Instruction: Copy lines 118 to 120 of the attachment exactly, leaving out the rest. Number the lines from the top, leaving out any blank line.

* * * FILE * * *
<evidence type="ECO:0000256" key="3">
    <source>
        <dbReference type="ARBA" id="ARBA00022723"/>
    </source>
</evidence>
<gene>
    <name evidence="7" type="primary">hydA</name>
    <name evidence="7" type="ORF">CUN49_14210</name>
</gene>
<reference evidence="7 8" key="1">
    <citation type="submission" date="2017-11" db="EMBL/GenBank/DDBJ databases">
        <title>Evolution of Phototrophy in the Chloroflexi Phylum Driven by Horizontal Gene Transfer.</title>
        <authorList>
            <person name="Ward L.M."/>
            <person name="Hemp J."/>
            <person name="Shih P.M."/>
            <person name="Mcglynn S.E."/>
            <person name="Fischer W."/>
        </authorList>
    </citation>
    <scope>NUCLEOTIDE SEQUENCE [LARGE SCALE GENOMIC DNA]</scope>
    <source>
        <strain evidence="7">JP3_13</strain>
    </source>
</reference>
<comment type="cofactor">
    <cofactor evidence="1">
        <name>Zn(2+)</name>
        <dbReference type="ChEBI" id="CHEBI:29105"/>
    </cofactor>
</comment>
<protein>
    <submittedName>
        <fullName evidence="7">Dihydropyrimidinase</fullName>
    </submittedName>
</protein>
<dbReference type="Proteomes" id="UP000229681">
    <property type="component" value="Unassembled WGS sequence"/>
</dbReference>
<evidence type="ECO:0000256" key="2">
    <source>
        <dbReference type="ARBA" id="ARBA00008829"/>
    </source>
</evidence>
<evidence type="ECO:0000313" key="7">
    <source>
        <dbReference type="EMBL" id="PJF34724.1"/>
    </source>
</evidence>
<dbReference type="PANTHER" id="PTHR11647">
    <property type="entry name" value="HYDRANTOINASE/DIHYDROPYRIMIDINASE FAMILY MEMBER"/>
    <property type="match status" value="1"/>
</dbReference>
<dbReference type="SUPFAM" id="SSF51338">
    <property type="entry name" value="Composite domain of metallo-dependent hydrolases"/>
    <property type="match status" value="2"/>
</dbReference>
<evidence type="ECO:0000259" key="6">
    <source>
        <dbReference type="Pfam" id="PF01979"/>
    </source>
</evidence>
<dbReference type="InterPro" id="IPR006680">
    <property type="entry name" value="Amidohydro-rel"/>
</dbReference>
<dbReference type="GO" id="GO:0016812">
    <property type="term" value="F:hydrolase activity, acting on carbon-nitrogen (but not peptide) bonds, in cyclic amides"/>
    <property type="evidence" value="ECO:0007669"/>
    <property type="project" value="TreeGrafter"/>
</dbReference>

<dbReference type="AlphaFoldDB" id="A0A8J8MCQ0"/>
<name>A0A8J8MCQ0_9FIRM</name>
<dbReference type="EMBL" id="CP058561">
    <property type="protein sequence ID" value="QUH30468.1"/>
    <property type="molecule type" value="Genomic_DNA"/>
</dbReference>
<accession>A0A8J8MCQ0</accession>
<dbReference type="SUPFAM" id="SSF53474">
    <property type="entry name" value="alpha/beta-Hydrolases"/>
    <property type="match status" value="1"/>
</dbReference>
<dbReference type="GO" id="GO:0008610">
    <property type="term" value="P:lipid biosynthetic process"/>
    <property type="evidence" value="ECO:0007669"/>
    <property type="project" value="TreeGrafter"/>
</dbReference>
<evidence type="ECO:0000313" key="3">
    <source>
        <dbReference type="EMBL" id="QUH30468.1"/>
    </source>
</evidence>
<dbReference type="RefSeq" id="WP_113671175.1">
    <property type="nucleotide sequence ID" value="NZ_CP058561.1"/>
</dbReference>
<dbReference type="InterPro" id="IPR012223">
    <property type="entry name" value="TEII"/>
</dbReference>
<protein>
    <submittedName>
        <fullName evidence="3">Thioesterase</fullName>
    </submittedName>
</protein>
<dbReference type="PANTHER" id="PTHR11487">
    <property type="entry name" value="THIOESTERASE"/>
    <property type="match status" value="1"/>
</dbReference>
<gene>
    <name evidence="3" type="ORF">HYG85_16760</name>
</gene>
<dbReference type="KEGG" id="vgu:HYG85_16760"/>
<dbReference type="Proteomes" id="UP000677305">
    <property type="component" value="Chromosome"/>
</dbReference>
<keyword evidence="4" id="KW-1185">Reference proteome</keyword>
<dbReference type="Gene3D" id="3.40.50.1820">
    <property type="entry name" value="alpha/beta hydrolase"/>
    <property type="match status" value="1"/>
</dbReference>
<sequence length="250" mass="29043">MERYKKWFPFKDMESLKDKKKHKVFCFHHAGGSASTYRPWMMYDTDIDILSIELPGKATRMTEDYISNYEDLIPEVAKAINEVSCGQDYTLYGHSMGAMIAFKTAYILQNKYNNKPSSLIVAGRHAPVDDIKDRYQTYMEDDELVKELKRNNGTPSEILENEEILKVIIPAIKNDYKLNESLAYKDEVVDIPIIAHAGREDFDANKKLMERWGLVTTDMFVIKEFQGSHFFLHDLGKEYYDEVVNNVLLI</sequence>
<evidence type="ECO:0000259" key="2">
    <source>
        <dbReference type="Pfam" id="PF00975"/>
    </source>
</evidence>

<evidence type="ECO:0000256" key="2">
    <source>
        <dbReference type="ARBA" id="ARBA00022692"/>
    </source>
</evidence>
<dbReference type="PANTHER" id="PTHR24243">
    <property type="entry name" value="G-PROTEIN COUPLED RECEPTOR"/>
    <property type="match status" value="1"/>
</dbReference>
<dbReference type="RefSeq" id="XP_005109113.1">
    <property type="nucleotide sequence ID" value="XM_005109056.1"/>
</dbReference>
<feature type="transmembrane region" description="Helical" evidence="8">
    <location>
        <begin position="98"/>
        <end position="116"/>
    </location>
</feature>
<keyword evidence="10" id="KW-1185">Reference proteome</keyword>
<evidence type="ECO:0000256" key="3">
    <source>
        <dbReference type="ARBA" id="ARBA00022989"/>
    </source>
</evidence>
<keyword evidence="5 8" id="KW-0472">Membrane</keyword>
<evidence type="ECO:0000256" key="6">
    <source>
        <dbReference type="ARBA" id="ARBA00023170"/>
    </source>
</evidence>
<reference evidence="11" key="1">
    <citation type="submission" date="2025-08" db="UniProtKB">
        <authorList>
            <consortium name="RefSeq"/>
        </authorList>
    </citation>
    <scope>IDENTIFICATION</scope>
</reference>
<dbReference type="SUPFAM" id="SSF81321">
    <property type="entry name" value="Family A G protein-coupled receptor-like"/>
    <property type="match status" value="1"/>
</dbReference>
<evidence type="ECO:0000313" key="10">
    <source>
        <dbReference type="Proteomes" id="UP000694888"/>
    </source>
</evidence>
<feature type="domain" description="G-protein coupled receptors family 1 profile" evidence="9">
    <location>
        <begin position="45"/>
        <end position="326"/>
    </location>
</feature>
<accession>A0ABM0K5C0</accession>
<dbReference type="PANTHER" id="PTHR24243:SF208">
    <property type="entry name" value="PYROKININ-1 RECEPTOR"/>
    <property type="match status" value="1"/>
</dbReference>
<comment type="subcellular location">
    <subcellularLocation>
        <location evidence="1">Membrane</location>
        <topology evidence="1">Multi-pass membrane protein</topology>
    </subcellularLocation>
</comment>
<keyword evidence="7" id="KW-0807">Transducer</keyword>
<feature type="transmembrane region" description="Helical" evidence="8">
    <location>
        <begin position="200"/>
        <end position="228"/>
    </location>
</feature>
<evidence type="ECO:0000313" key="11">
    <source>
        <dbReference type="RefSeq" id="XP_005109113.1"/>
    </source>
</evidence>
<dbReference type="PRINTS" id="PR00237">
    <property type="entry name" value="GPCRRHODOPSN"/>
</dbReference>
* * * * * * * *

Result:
</dbReference>
<sequence length="250" mass="29043">MERYKKWFPFKDMESLKDKKKHKVFCFHHAGGSASTYRPWMMYDTDIDILSIELPGKATRMTEDYISNYEDLIPEVAKAINEVSCGQDYTLYGHSMGAMIAFKTAYILQNKYNNKPSSLIVAGRHAPVDDIKDRYQTYMEDDELVKELKRNNGTPSEILENEEILKVIIPAIKNDYKLNESLAYKDEVVDIPIIAHAGREDFDANKKLMERWGLVTTDMFVIKEFQGSHFFLHDLGKEYYDEVVNNVLLI</sequence>
<evidence type="ECO:0000259" key="2">